It was a packed and stoked house at MontBleu Resort Casino Wednesday night, as Santa Cruz string band the Devil Makes Three played a raucous and thrilling set before a massive crowd.
In testament both to DM3’s strong presence among string band and Americana fans and to Tahoe’s love of live acoustic music, the show sold out Wednesday afternoon. The entry line began snaking around the MontBleu floor almost two hours before the show started.
The Devil Makes Three put on a high-caliber performance, with the trio’s grassy, folksy, bluesy, shuffling swing beat rounded out with the addition of a drum kit and a fiddle. The band’s widely varied style was on impressive display, with all of the familiar tunes and elements drawing cheer after cheer from the crowd.
Cooper McBean’s banjo cranked out the claw hammer, providing a thrumming and galloping rhythmic accent and dropping plucky staccato solos on tunes like “40 Days, 40 Nights.”
Fan favorite Lucia Turino looked like she was having a blast thumping the upright bass. She laid down some spirited lead vocals on an uptempo rendition of Steve Earle’s “Hometown Blues,” one of my all-time favorites.
Guitarist Pete Bernhard followed that up with a moving and driven cover of Townes Van Zandt’s “Waiting around to Die.” DM3 strikes a precise sonic balance between aggressively uptempo and soulful, haunting sounds (with quite a bit of room in between); the band covered every country mile of that musical range Wednesday night, with roaring applause rising to crescendo even after the slowest songs.
As any DM3 fan knows, imbibing is a major musical theme of the group’s songwriting. The crowd did the band justice, with thronging lines at either bar in the MontBleu Showroom, and a constant stream of concertgoers taking a break for some fresh air and a brief stroll to the HQ Bar, very apropos with songs like “Graveyard” and “Gracefully Facedown” ringing in the background.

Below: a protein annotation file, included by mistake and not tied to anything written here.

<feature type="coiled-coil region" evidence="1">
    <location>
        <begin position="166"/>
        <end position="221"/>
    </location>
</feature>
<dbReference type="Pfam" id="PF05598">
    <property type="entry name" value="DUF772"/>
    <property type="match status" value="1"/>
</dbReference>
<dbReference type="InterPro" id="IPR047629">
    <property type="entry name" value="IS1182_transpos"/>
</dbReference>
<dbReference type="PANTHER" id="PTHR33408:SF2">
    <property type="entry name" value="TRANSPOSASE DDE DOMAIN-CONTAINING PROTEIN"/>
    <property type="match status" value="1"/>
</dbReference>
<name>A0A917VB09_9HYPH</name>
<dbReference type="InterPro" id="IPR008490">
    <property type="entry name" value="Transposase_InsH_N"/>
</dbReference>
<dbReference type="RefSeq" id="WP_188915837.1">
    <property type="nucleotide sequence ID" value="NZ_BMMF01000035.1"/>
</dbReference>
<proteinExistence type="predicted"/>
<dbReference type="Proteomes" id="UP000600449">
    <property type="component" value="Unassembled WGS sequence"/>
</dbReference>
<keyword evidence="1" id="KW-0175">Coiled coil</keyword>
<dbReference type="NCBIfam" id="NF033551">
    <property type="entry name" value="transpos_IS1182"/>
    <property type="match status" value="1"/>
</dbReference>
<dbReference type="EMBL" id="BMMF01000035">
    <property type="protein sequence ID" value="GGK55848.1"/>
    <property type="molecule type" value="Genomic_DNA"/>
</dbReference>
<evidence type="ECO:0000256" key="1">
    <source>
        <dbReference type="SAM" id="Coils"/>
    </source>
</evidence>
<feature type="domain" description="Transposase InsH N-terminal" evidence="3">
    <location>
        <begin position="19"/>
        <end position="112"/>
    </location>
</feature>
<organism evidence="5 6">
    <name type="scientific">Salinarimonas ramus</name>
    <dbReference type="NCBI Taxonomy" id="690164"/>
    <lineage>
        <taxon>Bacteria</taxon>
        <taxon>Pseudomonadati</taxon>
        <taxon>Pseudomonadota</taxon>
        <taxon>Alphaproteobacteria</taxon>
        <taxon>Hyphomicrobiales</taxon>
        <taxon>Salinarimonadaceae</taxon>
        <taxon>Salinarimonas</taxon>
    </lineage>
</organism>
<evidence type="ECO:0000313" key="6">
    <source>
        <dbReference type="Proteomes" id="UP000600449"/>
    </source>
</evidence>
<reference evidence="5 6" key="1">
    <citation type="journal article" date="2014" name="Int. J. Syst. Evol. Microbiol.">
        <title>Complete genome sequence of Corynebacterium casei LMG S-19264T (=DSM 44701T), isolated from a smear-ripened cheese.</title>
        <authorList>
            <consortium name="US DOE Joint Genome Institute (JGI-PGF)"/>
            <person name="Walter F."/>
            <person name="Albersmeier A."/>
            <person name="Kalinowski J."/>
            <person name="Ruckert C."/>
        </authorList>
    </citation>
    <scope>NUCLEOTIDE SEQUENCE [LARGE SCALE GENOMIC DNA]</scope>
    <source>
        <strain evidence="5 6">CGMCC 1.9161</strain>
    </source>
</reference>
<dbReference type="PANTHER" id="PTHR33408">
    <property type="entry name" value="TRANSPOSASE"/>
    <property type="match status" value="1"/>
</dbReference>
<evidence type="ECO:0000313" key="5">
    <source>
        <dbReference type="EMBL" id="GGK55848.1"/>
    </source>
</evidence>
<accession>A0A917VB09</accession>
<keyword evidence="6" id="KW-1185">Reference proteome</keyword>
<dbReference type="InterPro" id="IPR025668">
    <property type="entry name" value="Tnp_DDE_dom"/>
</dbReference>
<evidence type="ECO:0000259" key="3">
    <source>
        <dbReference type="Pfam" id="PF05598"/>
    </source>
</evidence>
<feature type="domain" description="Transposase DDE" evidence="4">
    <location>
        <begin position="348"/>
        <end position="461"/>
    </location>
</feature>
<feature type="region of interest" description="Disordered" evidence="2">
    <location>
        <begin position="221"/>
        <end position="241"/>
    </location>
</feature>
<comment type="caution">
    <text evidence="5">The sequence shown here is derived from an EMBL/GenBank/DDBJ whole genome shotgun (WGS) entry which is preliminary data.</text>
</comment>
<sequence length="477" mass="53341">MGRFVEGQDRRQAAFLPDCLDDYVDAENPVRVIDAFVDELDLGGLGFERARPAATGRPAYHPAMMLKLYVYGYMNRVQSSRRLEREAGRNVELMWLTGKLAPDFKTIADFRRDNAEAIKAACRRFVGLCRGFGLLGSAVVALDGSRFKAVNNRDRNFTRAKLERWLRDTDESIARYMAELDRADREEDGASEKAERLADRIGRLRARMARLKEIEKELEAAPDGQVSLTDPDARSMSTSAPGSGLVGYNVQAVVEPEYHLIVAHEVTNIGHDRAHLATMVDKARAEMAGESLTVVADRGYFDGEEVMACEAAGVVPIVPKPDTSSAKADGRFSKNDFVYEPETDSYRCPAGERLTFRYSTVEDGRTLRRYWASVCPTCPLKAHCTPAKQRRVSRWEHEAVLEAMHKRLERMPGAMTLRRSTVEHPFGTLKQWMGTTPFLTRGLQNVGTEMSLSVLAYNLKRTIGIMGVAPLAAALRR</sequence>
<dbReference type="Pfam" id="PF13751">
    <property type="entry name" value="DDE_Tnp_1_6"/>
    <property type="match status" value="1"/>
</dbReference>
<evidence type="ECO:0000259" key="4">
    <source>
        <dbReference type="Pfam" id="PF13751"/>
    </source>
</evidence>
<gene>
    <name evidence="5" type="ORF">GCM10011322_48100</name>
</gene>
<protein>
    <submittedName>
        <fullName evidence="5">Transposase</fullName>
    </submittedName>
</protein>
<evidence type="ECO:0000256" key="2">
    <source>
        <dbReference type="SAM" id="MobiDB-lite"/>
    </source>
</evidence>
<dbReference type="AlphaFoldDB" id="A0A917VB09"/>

Despite the massive crowd, the show had a delightfully laid back, easygoing vibe; one overly indulgent concertgoer got involved in a mid-show altercation at the box office and managed to get himself a VIP, front-row seat to MontBleu’s security detail (behave folks, these guys are very much on top of their game), but other than that, everyone I saw was positively and peacefully enjoying the music and the atmosphere.
I sidled out for a whiskey at HQ Bar, returning to the showroom just in time to hear the upbeat, unmistakable opening chords of “Old No. 7” dance out over the crowd. Smooth and mellow, just like the original product; I felt a wave of warmth rush over me, and succumbed to that unstoppable urge to start tapping feet.
DM3 clearly appreciated the South Shore hospitality, not for the first time incidentally. At one point, Bernhard stepped up to the mic between songs to relate an enjoyable anecdote.
“Last time we had the pleasure of playing up here in Tahoe, we got stuck in a snowstorm on the other side of the mountains,” the guitarist said. “But luckily, two nice young men drove up over the hill in a four wheel drive; they’d never even met us before. But they picked us up and got us to the show just in time for the opening notes.
“I figure any place where people will come out in a snowstorm and pick you up and take you to your gig is a pretty fucking great place!”
Agreed Pete, thanks for swinging by.